o Evidence shows that being outside in nature, whether walking or sitting enjoying the view, is healing and helps to settle our minds. You can go for a walk through the park, go for a hike, smell the flowers, lay on the grass and look at the sky, trees and clouds, or play in the dirt. Nature is very grounding and has a calming effect on our nervous systems. Try to get outside every day and enjoy something in nature. If you enjoy nature while you’re walking, you’ll be doubling up on your self-care!
Understand what you have control over and what you don’t
o We often think we have more control over some things than we do and at the same time do not take action on the things we can control. Sorting out what we control in life and what we don’t can save us a lot of emotional energy that we can direct toward effective action in other areas of our life. Most of what we control in life comes down to our own thoughts, actions and behaviours. Spending less time trying to make other people act as we would like them to, and instead being more aware of our own thoughts, actions and behaviours will help us be more effective in changing the things we can.
Positive support system
o Our family and friends are a very important part of our mental health. Everyone needs a support network of some kind. Being around positive and supportive people can help lift us out of our own negative thoughts and keep us focused on the bigger picture. Try to spend time with family and friends who offer positive and supportive feedback and encouragement. Sometimes it is helpful to minimize contact with those that are negative or discouraging, as spending time with this kind of attitude can add to your anxiety.
Limit caffeine and alcohol
Both caffeine and alcohol can aggravate anxiety. Try to limit your intake of these. Drink water instead.
Develop and maintain a positive support system
o Know who supports you and stay connected to that network of people. Some people have many family and friends to rely on and others have 1 or 2 people that they can turn to. It doesn’t matter how big your support system is, it’s more important that you have healthy people you can talk to and spend time with.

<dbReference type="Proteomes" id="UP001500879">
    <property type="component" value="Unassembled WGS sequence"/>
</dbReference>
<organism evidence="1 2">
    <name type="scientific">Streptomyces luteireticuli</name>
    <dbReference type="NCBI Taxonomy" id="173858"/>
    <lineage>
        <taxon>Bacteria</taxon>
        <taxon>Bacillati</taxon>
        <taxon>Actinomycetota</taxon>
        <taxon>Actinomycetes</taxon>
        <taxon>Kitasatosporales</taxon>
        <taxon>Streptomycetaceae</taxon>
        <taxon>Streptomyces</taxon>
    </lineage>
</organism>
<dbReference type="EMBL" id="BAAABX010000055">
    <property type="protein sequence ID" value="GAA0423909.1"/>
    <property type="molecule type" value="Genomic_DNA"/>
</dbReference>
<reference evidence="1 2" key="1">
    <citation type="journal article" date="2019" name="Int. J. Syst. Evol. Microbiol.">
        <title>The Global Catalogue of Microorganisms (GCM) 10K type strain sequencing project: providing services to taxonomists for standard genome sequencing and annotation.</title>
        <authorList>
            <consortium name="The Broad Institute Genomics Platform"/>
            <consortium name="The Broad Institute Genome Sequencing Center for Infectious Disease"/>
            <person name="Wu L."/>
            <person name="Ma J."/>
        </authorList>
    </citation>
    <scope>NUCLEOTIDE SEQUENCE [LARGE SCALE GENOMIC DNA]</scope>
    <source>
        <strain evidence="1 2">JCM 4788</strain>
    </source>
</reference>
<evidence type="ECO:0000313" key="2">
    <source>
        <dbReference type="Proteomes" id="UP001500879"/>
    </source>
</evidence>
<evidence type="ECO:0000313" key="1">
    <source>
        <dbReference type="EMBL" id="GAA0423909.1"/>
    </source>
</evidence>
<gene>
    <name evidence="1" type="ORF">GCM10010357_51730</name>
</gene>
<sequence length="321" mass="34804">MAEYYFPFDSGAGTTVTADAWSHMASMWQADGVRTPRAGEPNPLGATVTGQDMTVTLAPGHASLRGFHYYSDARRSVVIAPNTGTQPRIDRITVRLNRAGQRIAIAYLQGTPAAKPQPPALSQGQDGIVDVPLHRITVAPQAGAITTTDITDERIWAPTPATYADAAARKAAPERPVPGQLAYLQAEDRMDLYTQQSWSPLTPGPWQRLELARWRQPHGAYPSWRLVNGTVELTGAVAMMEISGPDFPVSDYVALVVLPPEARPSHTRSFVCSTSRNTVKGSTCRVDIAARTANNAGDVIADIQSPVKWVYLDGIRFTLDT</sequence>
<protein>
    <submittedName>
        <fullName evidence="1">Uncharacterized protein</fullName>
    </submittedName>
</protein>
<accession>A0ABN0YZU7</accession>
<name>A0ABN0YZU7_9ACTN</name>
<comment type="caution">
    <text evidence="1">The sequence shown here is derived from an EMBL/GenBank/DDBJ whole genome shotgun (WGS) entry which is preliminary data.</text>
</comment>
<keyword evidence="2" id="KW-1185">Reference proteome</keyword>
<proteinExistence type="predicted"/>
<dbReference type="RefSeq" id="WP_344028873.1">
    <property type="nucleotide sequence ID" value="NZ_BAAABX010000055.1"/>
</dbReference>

o Sometimes we have to educate our family and friends about what is helpful for us. Remember that they are also struggling to understand how to be helpful to you. Don’t expect them to know what you need.
Seek out professional help
o See your Medical Doctor
o There are other medical issues that have similar symptoms. Having a checkup from your doctor will rule out other health issues first.
o Sometimes medication is helpful, when anxiety is a long-term problem. Discuss this with your doctor. Giving your Doctor as much information about your symptoms as possible can help sort out the best way to reduce the anxiety.
o See a counsellor
o A licensed counsellor/therapist can help you deal with your anxiety. Research has proven that counselling can help people cope with their anxiety and help people learn new skills and strategies and reduce anxiety in their lives.
o It is important to feel comfortable with your counsellor, and you have the right to meet with different counsellors until you find one that is helpful, and you feel safe with.
o Working on anxiety or any other issue in counselling takes commitment on your part. Try to be open to new understandings and insights, and be willing to learn new ways to help yourself.
There are many websites and books that can give you more information about dealing with anxiety. Here are a few that have helpful information:
The Anxiety & Phobia workbook. 6th Edition. By Edmund J. Bourne, Ph.D.
Feeling Good: the new mood therapy. By David D. Burns, M.D.
What to Do When You Worry Too Much: a kid’s guide to overcoming anxiety. By Dawn Huebner and Bonnie Matthews